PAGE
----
Procrastination : A Theory

This weekend, I watched the Rankin/Bass Rudolph The Red-nosed Reindeer classic (yeah, for like the 38th consecutive year, or so). Don't laugh, now; I can find a deep, intellectual moment in the dumbest TV, if necessary... One of the more useful spiritual observations I came away with this time concerns the song Rudolph's doe-friend, Clarice, sings to comfort and encourage him:

"There's always Tomorrow, for dreams to come true…"

Aha! I've identified yet another place in our collective childhood consciousness where we may have picked up damaging concepts about Hopes, Dreams, and that ageless enemy, Time.

There's always Tomorrow…

True; the only problem is that Tomorrow is not Today, and Today is where everything happens. Your Future is a wonderful place -- it's where you keep all your Great Ideas and Big Dreams. Even though you ideas come to you in the Present, you immediately put them in the Future for safe keeping.

A great idea is exciting. Hopes and dreams are wonderful things to have around. The fantasy of realizing your Ideas -- bringing them into existence, giving them form -- is the Dream. The thought of actualizing dreams, considering all the work involved, can be daunting.

So you back up a step -- back to the fantasy, the exciting part.

You already have the Big Idea, and you can see the Dream of your having reached the finish line, reaping the benefits of the follow-through… You can see the necessary Action Steps laid out before you -- it's a long hard road, but you can see where it leads.

So why do you stop, and not begin immediately taking the steps to get there? Why do you come back again and again to this beautiful view of your goal and yet decide, each and every time, to put off beginning the work?

It's because you're lazy, right? You don't have it in you to do the work… Or maybe it's not such a great idea, after all, and you'd rather not face the facts. Maybe you're preserving the dream. Maybe you're protecting the beautiful view of your future. It's so awesome, and so wonderful, it keeps your future bright. Your goal fills your horizon with hope and possibility. Your future looks wonderful as it is, and you love having a future where your dreams come true.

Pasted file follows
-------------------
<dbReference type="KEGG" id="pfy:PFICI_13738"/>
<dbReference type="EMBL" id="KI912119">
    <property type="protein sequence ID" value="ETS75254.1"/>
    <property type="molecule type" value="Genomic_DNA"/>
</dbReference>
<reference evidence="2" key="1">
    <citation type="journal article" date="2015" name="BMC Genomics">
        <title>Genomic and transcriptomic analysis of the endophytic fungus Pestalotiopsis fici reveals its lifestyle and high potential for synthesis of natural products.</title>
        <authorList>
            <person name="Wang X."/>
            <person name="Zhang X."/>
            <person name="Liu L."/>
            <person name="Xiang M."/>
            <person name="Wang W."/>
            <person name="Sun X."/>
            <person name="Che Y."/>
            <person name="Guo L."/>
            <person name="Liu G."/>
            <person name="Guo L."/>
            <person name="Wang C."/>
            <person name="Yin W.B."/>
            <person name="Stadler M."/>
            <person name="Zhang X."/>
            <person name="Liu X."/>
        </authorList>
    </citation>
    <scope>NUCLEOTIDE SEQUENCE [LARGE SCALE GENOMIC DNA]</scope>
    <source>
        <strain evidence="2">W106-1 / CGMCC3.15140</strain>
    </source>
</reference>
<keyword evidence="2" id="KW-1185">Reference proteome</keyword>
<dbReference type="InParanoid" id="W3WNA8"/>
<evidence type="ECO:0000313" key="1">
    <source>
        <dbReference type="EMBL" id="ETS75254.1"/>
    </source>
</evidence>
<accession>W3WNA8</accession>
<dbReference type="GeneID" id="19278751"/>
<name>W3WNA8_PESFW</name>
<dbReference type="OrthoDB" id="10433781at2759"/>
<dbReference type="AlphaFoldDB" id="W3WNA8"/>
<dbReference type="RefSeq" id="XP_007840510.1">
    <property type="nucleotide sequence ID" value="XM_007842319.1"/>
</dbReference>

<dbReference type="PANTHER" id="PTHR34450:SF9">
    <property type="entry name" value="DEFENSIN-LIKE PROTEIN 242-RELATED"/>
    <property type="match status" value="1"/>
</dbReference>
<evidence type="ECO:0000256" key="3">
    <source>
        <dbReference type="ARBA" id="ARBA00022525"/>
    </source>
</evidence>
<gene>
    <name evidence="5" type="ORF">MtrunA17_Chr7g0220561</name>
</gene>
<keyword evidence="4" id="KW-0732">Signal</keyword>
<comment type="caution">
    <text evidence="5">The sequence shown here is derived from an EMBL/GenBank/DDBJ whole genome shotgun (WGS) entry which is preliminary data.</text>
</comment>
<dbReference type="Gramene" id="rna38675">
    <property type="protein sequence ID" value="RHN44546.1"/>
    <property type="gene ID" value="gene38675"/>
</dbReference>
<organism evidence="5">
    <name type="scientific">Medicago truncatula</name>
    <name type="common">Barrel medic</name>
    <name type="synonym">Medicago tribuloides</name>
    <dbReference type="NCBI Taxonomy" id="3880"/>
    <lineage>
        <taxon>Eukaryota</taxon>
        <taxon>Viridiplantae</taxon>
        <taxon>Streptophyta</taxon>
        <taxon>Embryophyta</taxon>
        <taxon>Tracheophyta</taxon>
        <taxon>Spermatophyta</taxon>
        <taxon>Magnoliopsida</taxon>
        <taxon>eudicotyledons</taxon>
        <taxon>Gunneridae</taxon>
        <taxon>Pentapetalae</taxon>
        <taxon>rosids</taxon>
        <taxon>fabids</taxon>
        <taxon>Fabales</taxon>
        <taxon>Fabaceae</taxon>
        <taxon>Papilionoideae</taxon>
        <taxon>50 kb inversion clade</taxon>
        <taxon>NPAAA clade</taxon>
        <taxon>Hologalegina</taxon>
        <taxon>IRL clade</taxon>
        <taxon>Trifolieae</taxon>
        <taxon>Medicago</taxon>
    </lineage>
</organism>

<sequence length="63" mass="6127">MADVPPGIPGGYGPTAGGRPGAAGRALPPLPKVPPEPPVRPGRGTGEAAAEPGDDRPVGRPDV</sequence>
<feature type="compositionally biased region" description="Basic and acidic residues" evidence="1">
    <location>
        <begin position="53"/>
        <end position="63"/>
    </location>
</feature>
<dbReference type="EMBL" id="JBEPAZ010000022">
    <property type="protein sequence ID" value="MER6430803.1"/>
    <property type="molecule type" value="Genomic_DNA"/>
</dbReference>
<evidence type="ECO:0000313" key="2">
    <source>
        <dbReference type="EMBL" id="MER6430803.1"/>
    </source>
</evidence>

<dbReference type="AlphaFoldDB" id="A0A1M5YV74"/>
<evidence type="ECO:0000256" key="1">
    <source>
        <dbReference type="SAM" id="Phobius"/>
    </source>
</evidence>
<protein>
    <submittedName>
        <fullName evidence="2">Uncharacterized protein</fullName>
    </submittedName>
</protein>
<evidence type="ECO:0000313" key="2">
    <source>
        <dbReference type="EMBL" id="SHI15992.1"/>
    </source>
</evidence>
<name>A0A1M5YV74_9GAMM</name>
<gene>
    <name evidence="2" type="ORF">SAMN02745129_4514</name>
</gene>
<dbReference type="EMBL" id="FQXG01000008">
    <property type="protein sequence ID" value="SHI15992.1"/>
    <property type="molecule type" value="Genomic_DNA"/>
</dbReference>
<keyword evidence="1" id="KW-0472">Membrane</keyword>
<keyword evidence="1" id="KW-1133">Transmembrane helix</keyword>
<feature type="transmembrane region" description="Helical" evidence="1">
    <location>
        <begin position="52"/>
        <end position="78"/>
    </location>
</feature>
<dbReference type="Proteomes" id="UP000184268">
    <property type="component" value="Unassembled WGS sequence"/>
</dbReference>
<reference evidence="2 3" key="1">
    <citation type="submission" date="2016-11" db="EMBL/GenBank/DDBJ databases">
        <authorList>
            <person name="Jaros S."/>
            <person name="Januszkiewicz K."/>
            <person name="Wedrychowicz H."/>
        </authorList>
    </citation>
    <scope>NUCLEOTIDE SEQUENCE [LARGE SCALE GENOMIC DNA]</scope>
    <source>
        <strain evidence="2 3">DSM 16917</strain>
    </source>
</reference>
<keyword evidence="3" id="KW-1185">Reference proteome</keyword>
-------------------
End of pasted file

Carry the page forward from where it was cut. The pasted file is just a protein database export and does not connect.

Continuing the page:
Yes, the fear of success comes into play -- bringing your future into the present would change your life; your success has repercussions. Are you afraid of the changes that success would bring?

Admiring your pretty future is a promise. That promise doesn't change the present, but it makes the difficulty of Now more bearable.

If you achieve your dream -- if you arrive at your goal -- if you successfully bring the future into the present -- then to some degree, even if you make it happen, and you're wildly successful, you have destroyed that vision of the future.

It's not out there anymore, whispering to you of a better life, someday -- it becomes real, it starts happening. The future is changed.

By keeping a dream alive in the future, you are protecting your hope. You love that potential, and you don't want to see the end of that gorgeous Tomorrow -- you need it. You love it.

So, I have a theory about the monster you've made out of procrastination:

Procrastination is not your enemy, after all.

Procrastination is not your fear of doing the work, your fear of failing, your fear of not finding your way, or your fear of discovering that your big idea wasn't as Big as you thought.

Procrastination is not an evil, self-defeating force that plans to undermine your goals and to make sure you never make it happen, fueled by his secret knowledge of how much you suck and don't really have it in you.

Procrastination preserves your dream.

Procrastination works for you -- he's entirely on your side -- fiercely defending your bright future. Procrastination loyally guards the idea you hold most dear. Procrastination keeps it on that pedestal -- pristine, full of hope and promise.

Procrastination is the guardian of your future -- he transforms you into a happy ass chasing a carrot on a stick. And maybe he believes he's doing exactly what you've asked him to do...

Seek Wisdom -- Practice Love